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Impact Of A Palliative Care Consultation Team On Cancer-related Symptoms In Advanced Cancer Patients Referred To An Outpatient Supportive Care Clinic.

S. Yennurajalingam, D. Urbauer, K. Casper, C. Reyes-Gibby, R. Chacko, V. Poulter, E. Bruera
Published 2011 · Medicine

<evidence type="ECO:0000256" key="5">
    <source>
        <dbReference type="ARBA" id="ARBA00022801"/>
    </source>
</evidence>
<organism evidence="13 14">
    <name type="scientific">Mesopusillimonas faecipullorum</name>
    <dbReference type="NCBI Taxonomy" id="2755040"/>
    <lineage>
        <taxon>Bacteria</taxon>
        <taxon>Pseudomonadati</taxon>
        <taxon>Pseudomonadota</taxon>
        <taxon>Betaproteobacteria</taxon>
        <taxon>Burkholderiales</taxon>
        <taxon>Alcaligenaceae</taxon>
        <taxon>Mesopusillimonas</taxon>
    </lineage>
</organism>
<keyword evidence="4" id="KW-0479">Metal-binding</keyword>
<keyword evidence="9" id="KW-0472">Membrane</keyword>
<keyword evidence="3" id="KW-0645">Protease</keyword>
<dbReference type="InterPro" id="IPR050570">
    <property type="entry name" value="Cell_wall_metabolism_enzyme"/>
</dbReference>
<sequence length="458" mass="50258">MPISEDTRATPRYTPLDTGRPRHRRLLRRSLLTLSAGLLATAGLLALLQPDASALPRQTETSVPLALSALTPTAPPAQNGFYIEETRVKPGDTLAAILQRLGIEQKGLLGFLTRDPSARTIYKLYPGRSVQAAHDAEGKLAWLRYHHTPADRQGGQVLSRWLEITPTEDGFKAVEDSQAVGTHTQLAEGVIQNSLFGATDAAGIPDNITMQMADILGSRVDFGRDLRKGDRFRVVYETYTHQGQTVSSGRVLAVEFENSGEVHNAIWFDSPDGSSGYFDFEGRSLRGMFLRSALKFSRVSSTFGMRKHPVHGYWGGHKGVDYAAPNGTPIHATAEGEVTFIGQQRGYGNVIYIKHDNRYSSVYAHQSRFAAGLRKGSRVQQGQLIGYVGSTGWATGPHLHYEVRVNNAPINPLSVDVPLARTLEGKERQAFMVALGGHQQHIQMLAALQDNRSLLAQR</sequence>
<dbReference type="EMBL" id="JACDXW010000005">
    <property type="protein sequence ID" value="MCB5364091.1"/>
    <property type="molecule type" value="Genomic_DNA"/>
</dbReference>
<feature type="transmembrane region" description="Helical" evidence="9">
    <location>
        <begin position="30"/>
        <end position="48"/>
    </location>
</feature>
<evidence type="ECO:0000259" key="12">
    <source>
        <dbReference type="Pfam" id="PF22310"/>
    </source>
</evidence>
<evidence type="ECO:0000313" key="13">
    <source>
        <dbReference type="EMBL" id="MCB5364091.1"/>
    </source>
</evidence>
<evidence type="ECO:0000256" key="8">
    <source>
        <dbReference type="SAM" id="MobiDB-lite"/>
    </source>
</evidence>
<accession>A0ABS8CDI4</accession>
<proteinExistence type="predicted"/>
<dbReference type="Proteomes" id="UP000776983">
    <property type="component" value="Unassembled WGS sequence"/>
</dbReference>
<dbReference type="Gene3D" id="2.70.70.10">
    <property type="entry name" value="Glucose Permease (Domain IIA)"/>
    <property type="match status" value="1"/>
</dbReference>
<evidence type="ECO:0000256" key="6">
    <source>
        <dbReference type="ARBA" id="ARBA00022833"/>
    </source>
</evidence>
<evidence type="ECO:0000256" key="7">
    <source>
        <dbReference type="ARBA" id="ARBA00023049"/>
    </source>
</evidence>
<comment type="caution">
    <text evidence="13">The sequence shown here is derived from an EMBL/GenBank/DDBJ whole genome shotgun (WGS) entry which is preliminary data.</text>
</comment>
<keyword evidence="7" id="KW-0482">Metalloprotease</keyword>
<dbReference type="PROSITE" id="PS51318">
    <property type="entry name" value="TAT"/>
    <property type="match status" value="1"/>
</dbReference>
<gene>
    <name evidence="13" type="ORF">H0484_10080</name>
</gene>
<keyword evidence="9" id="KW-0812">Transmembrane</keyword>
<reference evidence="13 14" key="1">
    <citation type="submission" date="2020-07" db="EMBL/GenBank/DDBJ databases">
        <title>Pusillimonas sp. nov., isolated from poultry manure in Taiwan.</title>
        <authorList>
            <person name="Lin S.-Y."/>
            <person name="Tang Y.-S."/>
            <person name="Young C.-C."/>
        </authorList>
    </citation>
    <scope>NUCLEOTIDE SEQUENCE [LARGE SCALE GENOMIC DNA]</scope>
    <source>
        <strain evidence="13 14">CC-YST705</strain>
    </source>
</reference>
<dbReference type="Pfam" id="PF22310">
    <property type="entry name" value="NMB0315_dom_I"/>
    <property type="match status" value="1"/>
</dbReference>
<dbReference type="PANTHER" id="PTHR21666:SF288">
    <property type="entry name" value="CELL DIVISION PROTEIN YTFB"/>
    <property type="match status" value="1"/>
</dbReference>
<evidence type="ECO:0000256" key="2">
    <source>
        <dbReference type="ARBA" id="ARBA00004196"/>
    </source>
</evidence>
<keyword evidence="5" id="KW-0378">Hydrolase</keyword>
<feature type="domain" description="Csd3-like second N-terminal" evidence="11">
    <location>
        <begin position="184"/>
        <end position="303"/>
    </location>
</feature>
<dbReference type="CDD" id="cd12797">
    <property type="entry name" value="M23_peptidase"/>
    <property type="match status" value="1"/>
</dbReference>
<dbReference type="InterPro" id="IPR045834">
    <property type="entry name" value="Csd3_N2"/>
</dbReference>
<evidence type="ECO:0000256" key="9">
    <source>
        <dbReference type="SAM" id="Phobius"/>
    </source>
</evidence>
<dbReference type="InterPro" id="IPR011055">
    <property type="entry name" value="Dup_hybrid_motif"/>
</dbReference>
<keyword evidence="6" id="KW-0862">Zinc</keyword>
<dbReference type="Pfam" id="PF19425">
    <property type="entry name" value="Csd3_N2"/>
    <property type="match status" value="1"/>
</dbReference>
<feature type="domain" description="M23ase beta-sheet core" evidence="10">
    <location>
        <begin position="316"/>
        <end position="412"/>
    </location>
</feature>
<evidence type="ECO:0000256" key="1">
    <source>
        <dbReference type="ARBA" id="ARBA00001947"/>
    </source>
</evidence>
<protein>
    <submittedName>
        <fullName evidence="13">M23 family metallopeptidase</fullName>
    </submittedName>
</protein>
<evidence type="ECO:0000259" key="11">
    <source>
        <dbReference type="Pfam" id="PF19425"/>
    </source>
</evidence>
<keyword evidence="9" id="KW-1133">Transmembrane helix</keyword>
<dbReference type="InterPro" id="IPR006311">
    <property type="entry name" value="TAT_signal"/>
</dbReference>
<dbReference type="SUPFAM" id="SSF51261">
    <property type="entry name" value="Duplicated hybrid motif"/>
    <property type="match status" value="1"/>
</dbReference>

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CONTEXT Patients with advanced cancer may develop severe physical and psychosocial symptoms. There are limited data on the impact of an outpatient palliative consultation (PC) team on cancer-related symptoms. OBJECTIVES To study the impact of the PC on symptoms in patients with advanced cancer receiving outpatient palliative care. METHODS Four hundred six consecutive patients referred to a supportive care outpatient center (OPC) from January 2006 to June 2007 with complete Edmonton Symptom Assessment Scale (0-10 scale) at the initial and follow-up visits were reviewed. Patient characteristics, change of symptoms at follow-up visit, and response rate were analyzed. Using logistic regression models, the predictors of improvement of pain and fatigue were assessed. RESULTS Median age was 59 years; 53% were female. Median interval between visits was 15 days. Mean scores at baseline and follow-up visits were fatigue 6.8 and 5.3 (P<0.0001), pain 5.3 and 4.1 (P<0.0001), depression 3.2 and 2.5 (P<0.0001), anxiety 3.7 and 2.8 (P<0.0001), dyspnea 2.7 and 2.5 (P=0.05), sleep 5 and 4 (P<0.0001), and well-being 5.2 and 4.4 (P<0.0001). Dyspnea (odds ratio and P-value, 0.90, 0.03), nausea (0.92, 0.06), and depression (0.91, 0.04) were associated with improvement in fatigue; drowsiness (1.10, 0.04), and feeling of well-being (0.87, 0.02) were associated with improvement in pain. CONCLUSION The initial consult by PC achieved significant symptom improvement in patients receiving treatment in the OPC. Further prospective studies are needed.
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